The Secret Life of Buildings: Philadelphia Courtyards
In a densely populated city like Philadelphia, private courtyards provide a space for gardens, outdoor dining, and socializing with neighbors. Often hidden from the street or gated, they are shared by owners of tiny Trinity houses, stately townhouses, contemporary condos, as well as by residents of apartment buildings. In many cases, they are hiding in plain sight, if you know where to look.
Courtyards date back thousands of years. The earliest known ones are in the Jordan Valley, Mesopotamia, China, and Ancient Rome. They were popular in places with temperate climates like the Middle East and India.
The earliest Philadelphia residential courtyards were constructed in the mid-18th century. In the 1920s and 30s, they experienced a resurgence, appearing in large apartment complexes, office buildings, and colleges. They reappeared in the 1960s and, today, are a highly desirable addition to both large and small townhouse complexes.
In modern architecture, courtyards bring natural light into living spaces. Internal gardens are a common feature in open courtyards—the bright space is a perfect location for sun-loving trees and plants. Open-air spaces allow breezes and airflow to enter the building without the security concerns of open windows or doors.
Being stuck inside for long periods, especially during the pandemic, can be stressful. Courtyards offer a solution by creating a beautiful, private outdoor space that you can use to get some fresh air, talk to a neighbor, or even meditate.
258 S. 16th Street
Walking along 16th Street, you would never know that several of the early 19th century townhouses share a magical courtyard. Trimmed with twinkling lights at night, the unexpected communal space accommodates neighborly cookouts and celebrations throughout the year.
One of Philly’s “secret gardens” is Clymer Court at 707 S. Front Street in Queen Village. It contains 13 homes, the oldest dating back to 1744. Newer homes were constructed in 1960 and older homes were restored. The historically certified site is a gated community of Colonial-style red brick row homes featuring a landscaped courtyard lined with cobblestones and brick walkways to each house.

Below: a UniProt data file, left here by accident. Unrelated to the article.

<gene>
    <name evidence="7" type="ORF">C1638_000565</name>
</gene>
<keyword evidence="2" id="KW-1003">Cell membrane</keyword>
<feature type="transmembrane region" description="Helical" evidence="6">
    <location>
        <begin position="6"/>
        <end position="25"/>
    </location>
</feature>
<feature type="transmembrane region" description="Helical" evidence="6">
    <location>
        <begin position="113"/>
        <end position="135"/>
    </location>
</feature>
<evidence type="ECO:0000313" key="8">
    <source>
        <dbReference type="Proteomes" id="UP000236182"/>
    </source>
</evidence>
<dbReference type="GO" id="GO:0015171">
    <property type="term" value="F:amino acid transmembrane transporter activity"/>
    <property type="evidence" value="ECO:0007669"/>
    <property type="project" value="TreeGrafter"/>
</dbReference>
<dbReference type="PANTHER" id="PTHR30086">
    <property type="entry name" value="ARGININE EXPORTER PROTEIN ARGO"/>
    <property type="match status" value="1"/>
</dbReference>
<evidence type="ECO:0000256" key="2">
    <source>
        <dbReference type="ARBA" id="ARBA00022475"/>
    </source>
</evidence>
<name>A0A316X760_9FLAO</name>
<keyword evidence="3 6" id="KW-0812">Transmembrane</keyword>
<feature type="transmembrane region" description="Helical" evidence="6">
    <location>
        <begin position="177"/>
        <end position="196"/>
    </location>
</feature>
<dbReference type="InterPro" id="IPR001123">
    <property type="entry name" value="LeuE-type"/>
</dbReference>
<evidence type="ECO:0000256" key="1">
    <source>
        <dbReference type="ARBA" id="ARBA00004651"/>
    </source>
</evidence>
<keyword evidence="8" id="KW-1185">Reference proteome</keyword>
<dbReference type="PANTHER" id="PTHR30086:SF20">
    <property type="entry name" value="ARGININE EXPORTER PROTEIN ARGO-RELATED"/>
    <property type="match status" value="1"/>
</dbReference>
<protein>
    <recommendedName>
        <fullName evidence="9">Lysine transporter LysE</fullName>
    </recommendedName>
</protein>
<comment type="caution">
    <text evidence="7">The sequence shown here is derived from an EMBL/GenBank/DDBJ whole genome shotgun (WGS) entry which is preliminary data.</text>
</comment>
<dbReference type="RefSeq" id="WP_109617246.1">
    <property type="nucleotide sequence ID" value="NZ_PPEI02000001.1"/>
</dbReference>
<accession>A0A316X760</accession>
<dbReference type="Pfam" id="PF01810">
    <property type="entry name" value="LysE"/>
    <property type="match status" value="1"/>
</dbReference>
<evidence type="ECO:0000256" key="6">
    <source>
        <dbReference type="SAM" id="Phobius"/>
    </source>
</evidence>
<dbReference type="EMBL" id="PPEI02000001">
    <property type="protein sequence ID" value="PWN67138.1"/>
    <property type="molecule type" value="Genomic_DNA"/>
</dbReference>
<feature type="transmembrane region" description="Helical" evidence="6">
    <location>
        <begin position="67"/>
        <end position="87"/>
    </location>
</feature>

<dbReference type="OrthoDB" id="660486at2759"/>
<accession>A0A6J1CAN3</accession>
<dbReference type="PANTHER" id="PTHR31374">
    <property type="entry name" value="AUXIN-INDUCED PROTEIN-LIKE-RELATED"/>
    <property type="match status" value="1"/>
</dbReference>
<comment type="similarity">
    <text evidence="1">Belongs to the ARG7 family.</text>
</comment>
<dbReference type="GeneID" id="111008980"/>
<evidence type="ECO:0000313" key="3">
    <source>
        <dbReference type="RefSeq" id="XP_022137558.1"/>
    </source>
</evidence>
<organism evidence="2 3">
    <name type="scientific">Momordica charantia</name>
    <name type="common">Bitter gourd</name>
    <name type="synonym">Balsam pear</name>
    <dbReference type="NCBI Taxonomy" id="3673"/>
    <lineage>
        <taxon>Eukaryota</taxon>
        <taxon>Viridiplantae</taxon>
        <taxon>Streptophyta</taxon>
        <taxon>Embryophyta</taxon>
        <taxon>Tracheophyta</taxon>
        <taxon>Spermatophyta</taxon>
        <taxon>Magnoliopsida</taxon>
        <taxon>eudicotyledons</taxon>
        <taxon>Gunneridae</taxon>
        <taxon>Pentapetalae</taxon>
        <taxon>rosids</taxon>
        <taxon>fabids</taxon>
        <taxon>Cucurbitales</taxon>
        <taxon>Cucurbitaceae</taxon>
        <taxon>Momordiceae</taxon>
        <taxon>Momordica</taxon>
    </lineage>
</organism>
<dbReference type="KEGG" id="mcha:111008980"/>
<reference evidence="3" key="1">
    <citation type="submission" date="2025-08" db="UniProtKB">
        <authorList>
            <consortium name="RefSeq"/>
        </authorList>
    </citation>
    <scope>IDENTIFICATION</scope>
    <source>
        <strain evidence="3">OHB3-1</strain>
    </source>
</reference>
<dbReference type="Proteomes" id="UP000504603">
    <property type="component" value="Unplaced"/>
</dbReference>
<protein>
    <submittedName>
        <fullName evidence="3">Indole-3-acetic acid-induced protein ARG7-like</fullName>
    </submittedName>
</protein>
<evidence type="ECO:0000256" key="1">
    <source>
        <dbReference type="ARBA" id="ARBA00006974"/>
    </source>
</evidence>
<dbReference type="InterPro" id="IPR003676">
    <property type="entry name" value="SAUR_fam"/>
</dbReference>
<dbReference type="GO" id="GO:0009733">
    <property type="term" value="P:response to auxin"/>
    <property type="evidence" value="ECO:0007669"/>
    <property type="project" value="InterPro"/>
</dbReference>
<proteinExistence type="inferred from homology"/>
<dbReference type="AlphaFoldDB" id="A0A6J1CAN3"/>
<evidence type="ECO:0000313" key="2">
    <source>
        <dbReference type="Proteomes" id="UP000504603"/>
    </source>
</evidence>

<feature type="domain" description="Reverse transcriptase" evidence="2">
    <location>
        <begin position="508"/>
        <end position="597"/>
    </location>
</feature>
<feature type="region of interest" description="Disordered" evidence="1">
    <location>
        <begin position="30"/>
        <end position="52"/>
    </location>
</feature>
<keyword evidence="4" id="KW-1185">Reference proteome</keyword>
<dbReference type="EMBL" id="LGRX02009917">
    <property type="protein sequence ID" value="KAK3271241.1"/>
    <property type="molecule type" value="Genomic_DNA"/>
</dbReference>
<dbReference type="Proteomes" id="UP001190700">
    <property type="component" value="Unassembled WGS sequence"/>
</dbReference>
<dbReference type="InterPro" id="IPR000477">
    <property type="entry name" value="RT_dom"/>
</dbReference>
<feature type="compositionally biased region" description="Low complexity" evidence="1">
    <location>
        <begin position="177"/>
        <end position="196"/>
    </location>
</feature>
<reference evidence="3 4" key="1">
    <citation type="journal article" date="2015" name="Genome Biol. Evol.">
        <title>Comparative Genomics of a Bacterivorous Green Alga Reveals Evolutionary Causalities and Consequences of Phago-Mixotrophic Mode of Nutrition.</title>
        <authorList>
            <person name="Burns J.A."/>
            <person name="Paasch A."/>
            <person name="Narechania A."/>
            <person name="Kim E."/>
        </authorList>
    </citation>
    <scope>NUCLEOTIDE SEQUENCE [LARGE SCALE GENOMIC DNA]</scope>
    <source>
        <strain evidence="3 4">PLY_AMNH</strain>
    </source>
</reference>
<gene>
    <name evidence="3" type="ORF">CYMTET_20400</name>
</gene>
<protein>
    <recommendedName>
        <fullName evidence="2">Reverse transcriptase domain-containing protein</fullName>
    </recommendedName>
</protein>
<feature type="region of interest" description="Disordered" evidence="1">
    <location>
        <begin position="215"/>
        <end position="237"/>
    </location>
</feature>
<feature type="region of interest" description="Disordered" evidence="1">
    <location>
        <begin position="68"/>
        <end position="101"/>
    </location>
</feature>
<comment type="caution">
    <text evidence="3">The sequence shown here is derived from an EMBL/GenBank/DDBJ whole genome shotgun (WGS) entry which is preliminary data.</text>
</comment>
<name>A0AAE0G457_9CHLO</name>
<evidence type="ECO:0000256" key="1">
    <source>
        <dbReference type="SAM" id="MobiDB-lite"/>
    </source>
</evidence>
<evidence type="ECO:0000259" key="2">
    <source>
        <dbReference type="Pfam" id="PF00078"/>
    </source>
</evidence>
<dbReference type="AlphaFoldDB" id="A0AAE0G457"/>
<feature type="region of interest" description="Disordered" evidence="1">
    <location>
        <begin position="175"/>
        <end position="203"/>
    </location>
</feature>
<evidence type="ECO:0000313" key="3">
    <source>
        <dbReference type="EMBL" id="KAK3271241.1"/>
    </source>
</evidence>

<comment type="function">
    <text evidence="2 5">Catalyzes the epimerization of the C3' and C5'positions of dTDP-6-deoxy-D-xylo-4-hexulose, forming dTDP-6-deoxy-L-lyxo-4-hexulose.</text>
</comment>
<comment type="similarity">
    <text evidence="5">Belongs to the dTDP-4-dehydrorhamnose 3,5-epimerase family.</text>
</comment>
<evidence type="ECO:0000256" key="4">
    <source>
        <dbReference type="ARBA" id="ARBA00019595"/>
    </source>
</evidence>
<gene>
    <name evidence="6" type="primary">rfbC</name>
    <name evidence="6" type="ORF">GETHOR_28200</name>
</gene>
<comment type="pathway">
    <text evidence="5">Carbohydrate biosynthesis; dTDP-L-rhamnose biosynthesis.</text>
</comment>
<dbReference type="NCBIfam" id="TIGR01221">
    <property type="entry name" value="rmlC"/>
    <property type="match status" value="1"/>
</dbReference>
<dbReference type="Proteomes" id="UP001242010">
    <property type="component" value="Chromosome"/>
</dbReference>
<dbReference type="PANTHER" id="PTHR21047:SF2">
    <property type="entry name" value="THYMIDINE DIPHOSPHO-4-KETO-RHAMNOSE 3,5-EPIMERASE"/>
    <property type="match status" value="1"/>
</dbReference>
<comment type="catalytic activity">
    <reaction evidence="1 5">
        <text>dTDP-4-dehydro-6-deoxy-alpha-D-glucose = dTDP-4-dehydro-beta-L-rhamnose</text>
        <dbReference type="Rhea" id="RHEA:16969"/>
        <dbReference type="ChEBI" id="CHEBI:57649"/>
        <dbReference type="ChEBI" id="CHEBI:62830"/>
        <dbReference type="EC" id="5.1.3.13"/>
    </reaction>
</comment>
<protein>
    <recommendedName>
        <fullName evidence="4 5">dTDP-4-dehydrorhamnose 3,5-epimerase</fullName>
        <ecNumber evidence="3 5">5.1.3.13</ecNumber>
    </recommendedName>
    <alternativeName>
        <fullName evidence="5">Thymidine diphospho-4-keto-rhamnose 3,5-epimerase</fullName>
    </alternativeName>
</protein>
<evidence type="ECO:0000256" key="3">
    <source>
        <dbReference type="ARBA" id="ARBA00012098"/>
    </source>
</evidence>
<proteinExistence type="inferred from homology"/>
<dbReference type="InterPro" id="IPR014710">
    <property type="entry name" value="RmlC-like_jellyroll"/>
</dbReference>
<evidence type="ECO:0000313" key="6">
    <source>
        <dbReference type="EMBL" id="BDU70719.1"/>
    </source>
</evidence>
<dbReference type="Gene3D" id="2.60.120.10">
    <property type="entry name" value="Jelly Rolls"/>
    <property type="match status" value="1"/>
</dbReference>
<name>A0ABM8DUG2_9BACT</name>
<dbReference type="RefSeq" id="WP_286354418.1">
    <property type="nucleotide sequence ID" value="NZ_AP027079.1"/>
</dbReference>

Old English Village
Located just south of 22nd and Walnut is a bit of Old England, straight out of a Miss Marple mystery. Officially known as St James Place and closed off to cars, Anglophiles will find a secluded collection of Tudor-style houses built in the 1920s featuring a stone walkway lined by tall, flowering trees. Peaked roofs and tall chimneys suggest a county village, not a prime slice of real estate walking distance from Rittenhouse Square.
This one is easy to miss but worth finding. The entrance to tiny Lantern Square is hidden in Panama between Camac and 12th. Reminiscent of Parisian homes built around a shared courtyard, these are late 18th century Trinities that have been converted into apartments.
Can a suburban garden condo development take root in the City? Brewerytown Square, between 31st and 32nd, and between Master and W. Thompson, is aiming at the city dweller who wants a feeling of spaciousness and security at an affordable price. A gated community of townhouses and apartments, it provides the illusion of suburbia with shared green spaces and shade trees.
Developer Alejandro Franqui of Solo Real Estate, along with the architects at Bright Common, landscape designers at Apiary Studio, and master builders Red Oak, created a complex of 14 light-filled contemporary condos in South Kensington with a shared courtyard. Architect Jeremy Avellino, the founder of Bright Common, who is dedicated to sustainability, used deep energy retrofits to make Kensington Yards a passive energy complex.
John C. Anderson Apartments
The first LGBTQ-friendly, affordable, senior apartment community in Philadelphia, the John C Anderson Apartments at 251 S 13th St. are built around a large communal courtyard with plantings and trees. This private space, hidden from the street, provides an additional source of light for the apartments and attractive space to relax outdoors and mingle with neighbors.
In 1939, Jacob Lindy built Sedgwick Gardens as a luxury apartment community amidst the large stone houses that characterized West Mt. Airy. Located on the corner of McCallum Street and Sedgewick Street, the complex is built around a large, beautifully landscaped courtyard that cannot be seen from the street, providing beauty and serenity for the tenants.